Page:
By Tricia Lunt, English Faculty.
Parades are wacky, wonderful, and nonsensical—and that is just three of the things I love about them.
Every parade is replete with a peculiar set of activities and traditions both whimsical and weird. Parades have existed since the earliest days of civilization, with roots in military and political endeavors. What is perhaps more intriguing is that parades persist. In the 21st century, parades seem a sweet remnant of simpler times, but I suspect there has always been something nostalgic about parades. Once a parade starts, history, tradition, and inevitability converge to propel it infinitely forward.
My own history includes innumerable parades. For years in the Memorial Day parade in my hometown with my Girl Scout Troop; all of the girls dressed in scouting uniforms, carrying flowers to put on the graves of soldiers buried in the local cemetery. Always sentimental, I created a private tradition of placing my flowers on the same grave every year. My nieces and nephews, and children of girls I knew long ago, now walk in that parade, or watch from the sidewalk, hoping to catch some of the candy thrown into the crowd.
Gratifyingly, parades cling to a specific place and time. Traditions are decidedly local. I’ve only ever seen candy thrown at parades in Ohio. Other parades involve different rituals, but giving gifts to the crowd is a frequent practice. Whether stickers or bracelets or beads, useless trinkets are transformed into highly sought-after prizes along a parade route.
From August 2006 and June 2007, I lived in Tampa, Florida, home to two true “event” parades which were the highlight of my time there. Guavaween, a rowdy mardi-gras-like celebration of Halloween, was held in the nightlife enclave of Tampa known as Ybor City. This parade was decidedly adult, with many risqué costumes and others that were truly frightening. I’m glad I witnessed the unbridled mayhem while it lasted. Sadly, the event has been tamed in recent years.
Another terrific Tampa tradition is Gasparilla, with pirate-themed celebrations. Gasparilla is held in January, and includes both a parade of boats in Tampa Bay and two separate parades down the street beside the bay, the accurately named Bay-to-Bay Avenue. Events devoted to this celebration are exciting, with an alcohol-free Children’s parade one week before the alcohol-friendly all-ages version. The main street parade lasts more than two hours, and the onlookers are nearly as engaging as the parade itself.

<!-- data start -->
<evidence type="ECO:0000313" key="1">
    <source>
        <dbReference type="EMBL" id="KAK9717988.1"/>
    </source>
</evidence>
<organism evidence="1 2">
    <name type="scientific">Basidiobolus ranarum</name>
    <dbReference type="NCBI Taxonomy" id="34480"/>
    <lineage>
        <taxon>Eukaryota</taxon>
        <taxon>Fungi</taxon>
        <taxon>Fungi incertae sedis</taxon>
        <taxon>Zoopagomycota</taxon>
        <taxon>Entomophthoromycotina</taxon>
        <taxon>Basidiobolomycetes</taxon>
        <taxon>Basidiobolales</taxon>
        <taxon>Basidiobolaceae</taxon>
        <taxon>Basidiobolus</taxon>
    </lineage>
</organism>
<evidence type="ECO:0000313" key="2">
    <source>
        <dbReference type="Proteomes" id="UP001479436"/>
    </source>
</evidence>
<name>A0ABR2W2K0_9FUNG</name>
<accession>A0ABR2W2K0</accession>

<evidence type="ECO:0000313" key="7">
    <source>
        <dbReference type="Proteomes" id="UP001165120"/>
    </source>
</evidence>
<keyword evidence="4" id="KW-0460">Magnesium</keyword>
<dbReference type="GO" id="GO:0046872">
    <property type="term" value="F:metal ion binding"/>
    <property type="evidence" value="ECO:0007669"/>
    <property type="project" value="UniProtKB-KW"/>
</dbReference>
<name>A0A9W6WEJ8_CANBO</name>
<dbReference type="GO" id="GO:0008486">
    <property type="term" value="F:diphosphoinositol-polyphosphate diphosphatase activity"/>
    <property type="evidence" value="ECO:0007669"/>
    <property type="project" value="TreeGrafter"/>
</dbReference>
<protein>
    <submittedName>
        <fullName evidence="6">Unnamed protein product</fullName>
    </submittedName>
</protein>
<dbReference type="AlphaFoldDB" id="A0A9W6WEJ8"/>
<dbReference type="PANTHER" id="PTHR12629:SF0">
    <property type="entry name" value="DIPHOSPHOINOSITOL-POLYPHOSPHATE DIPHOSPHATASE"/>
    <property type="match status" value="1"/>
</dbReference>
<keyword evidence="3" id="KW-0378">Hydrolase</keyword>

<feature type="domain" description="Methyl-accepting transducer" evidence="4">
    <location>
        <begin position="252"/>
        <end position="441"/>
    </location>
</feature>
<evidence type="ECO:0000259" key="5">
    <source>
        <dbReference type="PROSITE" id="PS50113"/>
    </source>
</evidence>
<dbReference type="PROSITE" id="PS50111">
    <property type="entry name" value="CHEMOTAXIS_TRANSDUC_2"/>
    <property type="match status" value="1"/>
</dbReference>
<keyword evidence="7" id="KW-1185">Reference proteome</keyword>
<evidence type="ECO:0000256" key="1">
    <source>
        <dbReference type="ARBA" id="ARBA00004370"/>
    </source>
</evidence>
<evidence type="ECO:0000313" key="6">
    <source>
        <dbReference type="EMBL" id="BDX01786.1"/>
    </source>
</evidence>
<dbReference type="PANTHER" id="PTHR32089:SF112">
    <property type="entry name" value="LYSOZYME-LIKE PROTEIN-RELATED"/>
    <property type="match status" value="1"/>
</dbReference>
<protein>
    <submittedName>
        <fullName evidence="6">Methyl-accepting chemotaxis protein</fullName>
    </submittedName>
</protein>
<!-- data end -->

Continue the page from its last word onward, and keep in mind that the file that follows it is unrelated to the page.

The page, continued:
This summer my getaway to the Pacific Northwest includes stays in Portland and Seattle, a week selected in order to attend a parade in both cities. The day I arrive in Portland, July 23rd, The Oregon Brewers Festival kicks off with—you guessed it: a parade dedicated to beer! The following Saturday, July 26th, I will arrive in Seattle just in time for The Torchlight parade.
A Midwest favorite is the “Cheese Parade,” which I discovered with my Urban Family a few years ago at The Monroe County Wisconsin Cheese Days. All about cheese, the parade is ushered in by a pair of cows that walk down the street while people watch and applaud. Cheese Days are celebrated every other year, most likely to provide plenty of planning and production time for elaborate cheese-themed floats. 2014’s Cheese Days marks the centennial celebration, and, yes, the Urban Family will be there.
Dressing in thematic attire is the playful part of preposterous parade fun. People of all ages wear absurdly ridiculous items to get in the spirit. Temporary tattoos, sparkling headbands, enormous hats, tiny hats, wigs and wings: anything goes at a parade. Dressing pets in costume is also common practice. I’ve seen more than one dog dyed green to match the Chicago River on St. Patty’s Day.
Saturday, March 20, 2014 is the St. Patrick’s Day parade in downtown Chicago. The parade is held on the Saturday before the actual holiday because too many kids miss school if the parade is held on a weekday. The St. Patrick’s Day parade is serious business in Chicago.
Rather miraculously, I have been invited by a colleague to walk with him as he plays in a pipe and drum band in this year’s Chicago St. Patrick’s Day Parade.
Have I mentioned that I adore bagpipes?